Fair Use Principles

What is "Fair Use"?

The doctrine of fair use allows for the use of copyrighted works without the owner's permission. It protects limited uses of copyrighted works from being an infringement. The doctrine is, however, determined on a case-by-case basis, sometimes with contradictory results. Because of this uncertainty, fair use must be approached with caution. As a rule of thumb, if you are uncertain after reviewing the factors below whether a use is a fair use, assume it is not.

The Copyright Act provides that the "fair use of a copyrighted work for purposes such as criticism, comment, news reporting, teaching (including multiple copies for classroom use), scholarship, or research, is not an infringement of copyright." Again, not all educational uses are fair use. Four factors are considered in determining whether the use of a work is a fair use:

  1. the purpose and character of the use, including whether such use is of a commercial nature or is for nonprofit educational purposes;
  2. the nature of the copyrighted work;
  3. the amount and substantiality of the portion used in relation to the copyrighted work as a whole; and
  4. the effect of the use upon the potential market for or value of the copyrighted work.

17 U.S.C. § 107. Courts decide fair use by weighing each factor individually and then determining which way the combination of factors tips. Each factor is discussed in detail below.

Purpose and Character of Use

Certain types of uses typically favor fair use, including teaching, research, scholarship, criticism, news reporting and parody. Also favoring fair use are uses that transform the copyrighted work for a new purpose, rather than pure copying. The Supreme Court has defined transformative use as a use that "adds something new, with a further purpose, or different character, altering the first with new expression, meaning or message." Other types of uses are typically viewed as not fair use, including situations where the user is engaged in commercial activity or is otherwise profiting from the use. Failure to give credit to the original author will often also weigh against fair use. Use of a copyrighted work for entertainment purposes is less likely to be deemed a fair use than educational purposes.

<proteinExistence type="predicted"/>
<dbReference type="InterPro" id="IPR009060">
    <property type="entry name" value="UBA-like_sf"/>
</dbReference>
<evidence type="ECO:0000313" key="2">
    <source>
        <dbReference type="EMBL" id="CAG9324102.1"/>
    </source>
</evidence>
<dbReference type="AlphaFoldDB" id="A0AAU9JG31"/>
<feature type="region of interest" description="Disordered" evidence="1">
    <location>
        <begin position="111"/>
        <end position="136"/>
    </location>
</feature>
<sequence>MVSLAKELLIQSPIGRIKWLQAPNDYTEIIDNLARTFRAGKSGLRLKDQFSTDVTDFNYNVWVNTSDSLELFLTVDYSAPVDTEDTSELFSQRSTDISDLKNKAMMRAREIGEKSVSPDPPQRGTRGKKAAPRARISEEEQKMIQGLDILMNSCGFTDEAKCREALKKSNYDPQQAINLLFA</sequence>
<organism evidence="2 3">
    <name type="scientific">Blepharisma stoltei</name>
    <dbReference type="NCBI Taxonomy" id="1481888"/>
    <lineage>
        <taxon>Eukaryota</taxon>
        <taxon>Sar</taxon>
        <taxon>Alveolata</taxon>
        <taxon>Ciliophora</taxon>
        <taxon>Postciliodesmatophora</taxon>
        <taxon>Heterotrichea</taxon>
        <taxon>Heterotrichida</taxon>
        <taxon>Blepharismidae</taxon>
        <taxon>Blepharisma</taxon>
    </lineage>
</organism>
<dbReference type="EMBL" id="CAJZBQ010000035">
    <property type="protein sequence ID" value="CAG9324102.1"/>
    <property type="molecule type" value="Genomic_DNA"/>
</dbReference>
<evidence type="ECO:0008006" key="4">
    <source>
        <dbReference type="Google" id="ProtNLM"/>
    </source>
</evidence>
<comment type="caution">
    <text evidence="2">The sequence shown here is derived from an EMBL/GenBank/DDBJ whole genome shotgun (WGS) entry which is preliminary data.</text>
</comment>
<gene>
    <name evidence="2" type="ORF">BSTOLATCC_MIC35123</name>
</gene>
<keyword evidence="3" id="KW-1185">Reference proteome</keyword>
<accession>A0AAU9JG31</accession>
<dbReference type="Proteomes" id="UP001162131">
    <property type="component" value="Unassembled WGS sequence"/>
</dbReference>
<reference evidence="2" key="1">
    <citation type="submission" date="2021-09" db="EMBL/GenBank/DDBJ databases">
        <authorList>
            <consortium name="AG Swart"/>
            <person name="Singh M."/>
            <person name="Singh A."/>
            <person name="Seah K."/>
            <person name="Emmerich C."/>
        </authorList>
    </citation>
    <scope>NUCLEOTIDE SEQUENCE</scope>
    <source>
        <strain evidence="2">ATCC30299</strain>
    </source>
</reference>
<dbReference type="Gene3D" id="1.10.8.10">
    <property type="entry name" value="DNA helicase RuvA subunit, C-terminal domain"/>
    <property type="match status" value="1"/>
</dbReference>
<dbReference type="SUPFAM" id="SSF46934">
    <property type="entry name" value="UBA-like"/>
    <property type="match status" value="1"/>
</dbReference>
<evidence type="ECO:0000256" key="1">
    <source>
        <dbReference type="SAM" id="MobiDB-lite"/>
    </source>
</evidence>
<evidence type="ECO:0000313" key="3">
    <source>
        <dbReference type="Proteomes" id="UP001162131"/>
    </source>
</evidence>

Nature of Copyrighted Work

Creative and fiction-based copyrighted works are given greater protection than works of a factual or non-fiction nature. Similarly, non-published works are given greater protection than published works.

Amount and Substantiality of Work Used

This factor measures both the quantitative and qualitative nature of the portion of the work used. The smaller the portion of a work used, the more likely the use is a fair use. Conversely, use of a substantial portion of a work or the heart of a work is less likely to be considered fair use. For example, use of three lines from a multi-volume work is likely fair use, but use of three lines from a six-line poem is less likely to be fair use.

Effect of Use on Market for Work